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  • Writer's pictureJenna Bonnoront

My Favorite Trial Varieties- vegetables, herbs and annual flowers (since 2012)!

Thanks in part to my career as a seed trial manager and merchandiser, I've been compiling a list of favorite trial varieties (vegetables, culinary herbs and annual flowers) since around 2012. For those who are interested in viewing the entire list, please feel free to check it out via Google Sheets, using the link below:



Keep in mind that I am gardening in mid-western Ohio, on clay-rich soil, with a short unpredictable spring season, warm/hot and humid summers, and a fall season which could bring drought and temps in the 80s OR snow. Varieties that perform well for me may NOT do the same for you, especially if you are gardening in a significantly different environment. In my experience, varieties that do well for me also work in the areas circled in red on the map below (perhaps even skewing a bit further in all directions in the case of some varieties).



I would have liked to include all of my trial notes as well, but since some of that information is confidential (for the breeder's and seed company's eyes only) I was unable to include it on the Google sheet. But in general, I judge varieties on 3 main criteria:

1. Flavor/Eating Quality

2. Overall Plant Health and Vigor

3. Productivity.

It's a rare occasion where I will recommend a variety that doesn't taste delicious! In the case of ornamental plants, I'm judging based on looks & plant health.


Most of these varieties are available for sale in the United States- a quick Google search of the variety name should bring up several options for those of you who are interested in growing these for yourselves.


As always, I love to hear from you too! Any suggestions for specific varieties I should try are always welcome.


Part of the 2023 trial garden


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7 Comments


stulk1
Feb 23

Hello, I just started watching your video. They are great and very informative but everything you talk about is very expensive. How can poor families grow food in the dirt in their back yard? What is the least expensive way?

Thank you

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Karelynne Ayayo
Karelynne Ayayo
Mar 08
Replying to

I'm no expert, but I'll share a few tips that you might consider.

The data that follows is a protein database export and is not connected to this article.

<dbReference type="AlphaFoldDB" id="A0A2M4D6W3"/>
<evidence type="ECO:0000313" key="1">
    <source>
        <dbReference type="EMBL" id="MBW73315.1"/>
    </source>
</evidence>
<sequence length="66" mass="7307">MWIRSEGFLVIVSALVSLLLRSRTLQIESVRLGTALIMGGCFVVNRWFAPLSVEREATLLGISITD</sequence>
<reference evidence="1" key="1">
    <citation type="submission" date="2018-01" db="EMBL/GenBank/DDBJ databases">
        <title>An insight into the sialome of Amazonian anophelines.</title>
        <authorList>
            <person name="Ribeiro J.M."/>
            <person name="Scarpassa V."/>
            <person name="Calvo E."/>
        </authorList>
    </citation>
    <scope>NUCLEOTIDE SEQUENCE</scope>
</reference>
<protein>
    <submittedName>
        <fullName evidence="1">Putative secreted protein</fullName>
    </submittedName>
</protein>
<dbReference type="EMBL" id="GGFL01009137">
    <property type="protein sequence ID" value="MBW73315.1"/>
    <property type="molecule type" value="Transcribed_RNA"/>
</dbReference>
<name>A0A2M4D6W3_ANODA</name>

-I compost everything I can in a 55-gallon trash bin that I converted. This allows me to amend the natural soil in my yard to make it more suitable for growing.


-Check out your local Extension site (mine is the Ohio State University Extension) for any insights or assistance they might give. In my case, the extension partners with my local library (Stark Co, Ohio) and makes seeds available through a Community Seedbank.

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Sandy Miller- Paine Falls
Sandy Miller- Paine Falls
Jan 24

Thanks so much for posting the list! I sit and furiously take notes from your videos 😂. I was so excited to just receive purple broccoli seeds from Hoss seeds!

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barlage93
Jan 20

I love this!! Thank you!

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Jenna Bonnoront
Jenna Bonnoront
Jan 21
Replying to

You're welcome!

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donnapcotter
Jan 19

Thank you for sharing your list. It will be a great resource when buying seeds for sure. I've had good success with some of the varieties you've suggested here in SE Pennsylvania. Our weather and soil are very similar.


I live about an hour from Lancaster and the PA Dutch farming region. I buy seeds at Rohrer's Seeds a couple of times a year and came across a couple of interesting tomato varieties to try. I grew one of them last year and will definitely include it again this year.


The variety I grew in 2023 is 'Reigart'. It is an heirloom, plum tomato developed by Penn State extension. I wish I wrote down more details about it, but I…


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Jenna Bonnoront
Jenna Bonnoront
Jan 21
Replying to

Thank you for sharing- I'll have to check this one out!

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